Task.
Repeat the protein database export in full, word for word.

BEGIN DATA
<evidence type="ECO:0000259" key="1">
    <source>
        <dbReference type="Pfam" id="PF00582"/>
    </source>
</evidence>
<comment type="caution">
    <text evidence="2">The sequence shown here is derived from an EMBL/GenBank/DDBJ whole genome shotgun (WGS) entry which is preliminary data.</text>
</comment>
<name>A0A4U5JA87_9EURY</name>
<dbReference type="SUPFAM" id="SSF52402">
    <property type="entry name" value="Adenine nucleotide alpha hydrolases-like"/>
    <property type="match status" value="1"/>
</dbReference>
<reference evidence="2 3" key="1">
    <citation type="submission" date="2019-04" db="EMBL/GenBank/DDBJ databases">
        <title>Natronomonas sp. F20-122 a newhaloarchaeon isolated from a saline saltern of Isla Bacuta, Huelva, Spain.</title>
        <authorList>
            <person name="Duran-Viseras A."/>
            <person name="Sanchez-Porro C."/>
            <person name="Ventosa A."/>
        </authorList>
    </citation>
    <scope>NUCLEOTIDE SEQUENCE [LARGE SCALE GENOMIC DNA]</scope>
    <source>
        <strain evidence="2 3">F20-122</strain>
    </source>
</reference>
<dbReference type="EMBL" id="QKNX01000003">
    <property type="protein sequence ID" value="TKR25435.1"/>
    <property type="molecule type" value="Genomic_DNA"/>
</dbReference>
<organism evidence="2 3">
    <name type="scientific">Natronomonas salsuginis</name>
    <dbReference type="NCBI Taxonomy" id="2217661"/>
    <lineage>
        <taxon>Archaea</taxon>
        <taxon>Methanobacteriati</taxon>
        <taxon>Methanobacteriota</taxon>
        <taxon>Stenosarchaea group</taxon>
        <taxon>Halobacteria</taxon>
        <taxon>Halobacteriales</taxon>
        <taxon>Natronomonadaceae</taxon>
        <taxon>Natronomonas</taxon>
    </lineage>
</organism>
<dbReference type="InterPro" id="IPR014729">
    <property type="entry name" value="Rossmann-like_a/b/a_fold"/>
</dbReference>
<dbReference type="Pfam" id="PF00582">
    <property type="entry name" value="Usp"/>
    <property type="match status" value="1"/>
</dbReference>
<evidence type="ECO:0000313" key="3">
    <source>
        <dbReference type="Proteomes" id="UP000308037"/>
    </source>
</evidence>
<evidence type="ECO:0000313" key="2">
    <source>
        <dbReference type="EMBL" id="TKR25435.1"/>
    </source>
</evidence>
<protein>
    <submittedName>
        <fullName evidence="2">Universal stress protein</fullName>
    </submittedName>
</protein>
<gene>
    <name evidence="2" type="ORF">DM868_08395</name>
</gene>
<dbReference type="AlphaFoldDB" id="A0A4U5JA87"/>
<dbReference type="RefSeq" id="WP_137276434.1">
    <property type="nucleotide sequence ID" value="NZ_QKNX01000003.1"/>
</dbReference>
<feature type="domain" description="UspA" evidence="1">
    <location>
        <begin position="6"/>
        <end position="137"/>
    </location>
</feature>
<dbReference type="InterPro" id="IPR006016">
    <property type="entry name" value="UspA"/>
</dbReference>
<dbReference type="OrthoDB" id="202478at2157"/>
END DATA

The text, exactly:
<evidence type="ECO:0000259" key="1">
    <source>
        <dbReference type="Pfam" id="PF00582"/>
    </source>
</evidence>
<comment type="caution">
    <text evidence="2">The sequence shown here is derived from an EMBL/GenBank/DDBJ whole genome shotgun (WGS) entry which is preliminary data.</text>
</comment>
<name>A0A4U5JA87_9EURY</name>
<dbReference type="SUPFAM" id="SSF52402">
    <property type="entry name" value="Adenine nucleotide alpha hydrolases-like"/>
    <property type="match status" value="1"/>
</dbReference>
<reference evidence="2 3" key="1">
    <citation type="submission" date="2019-04" db="EMBL/GenBank/DDBJ databases">
        <title>Natronomonas sp. F20-122 a newhaloarchaeon isolated from a saline saltern of Isla Bacuta, Huelva, Spain.</title>
        <authorList>
            <person name="Duran-Viseras A."/>
            <person name="Sanchez-Porro C."/>
            <person name="Ventosa A."/>
        </authorList>
    </citation>
    <scope>NUCLEOTIDE SEQUENCE [LARGE SCALE GENOMIC DNA]</scope>
    <source>
        <strain evidence="2 3">F20-122</strain>
    </source>
</reference>
<dbReference type="EMBL" id="QKNX01000003">
    <property type="protein sequence ID" value="TKR25435.1"/>
    <property type="molecule type" value="Genomic_DNA"/>
</dbReference>
<organism evidence="2 3">
    <name type="scientific">Natronomonas salsuginis</name>
    <dbReference type="NCBI Taxonomy" id="2217661"/>
    <lineage>
        <taxon>Archaea</taxon>
        <taxon>Methanobacteriati</taxon>
        <taxon>Methanobacteriota</taxon>
        <taxon>Stenosarchaea group</taxon>
        <taxon>Halobacteria</taxon>
        <taxon>Halobacteriales</taxon>
        <taxon>Natronomonadaceae</taxon>
        <taxon>Natronomonas</taxon>
    </lineage>
</organism>
<dbReference type="InterPro" id="IPR014729">
    <property type="entry name" value="Rossmann-like_a/b/a_fold"/>
</dbReference>
<dbReference type="Pfam" id="PF00582">
    <property type="entry name" value="Usp"/>
    <property type="match status" value="1"/>
</dbReference>
<evidence type="ECO:0000313" key="3">
    <source>
        <dbReference type="Proteomes" id="UP000308037"/>
    </source>
</evidence>
<evidence type="ECO:0000313" key="2">
    <source>
        <dbReference type="EMBL" id="TKR25435.1"/>
    </source>
</evidence>
<protein>
    <submittedName>
        <fullName evidence="2">Universal stress protein</fullName>
    </submittedName>
</protein>
<gene>
    <name evidence="2" type="ORF">DM868_08395</name>
</gene>
<dbReference type="AlphaFoldDB" id="A0A4U5JA87"/>
<dbReference type="RefSeq" id="WP_137276434.1">
    <property type="nucleotide sequence ID" value="NZ_QKNX01000003.1"/>
</dbReference>
<feature type="domain" description="UspA" evidence="1">
    <location>
        <begin position="6"/>
        <end position="137"/>
    </location>
</feature>
<dbReference type="InterPro" id="IPR006016">
    <property type="entry name" value="UspA"/>
</dbReference>
<dbReference type="OrthoDB" id="202478at2157"/>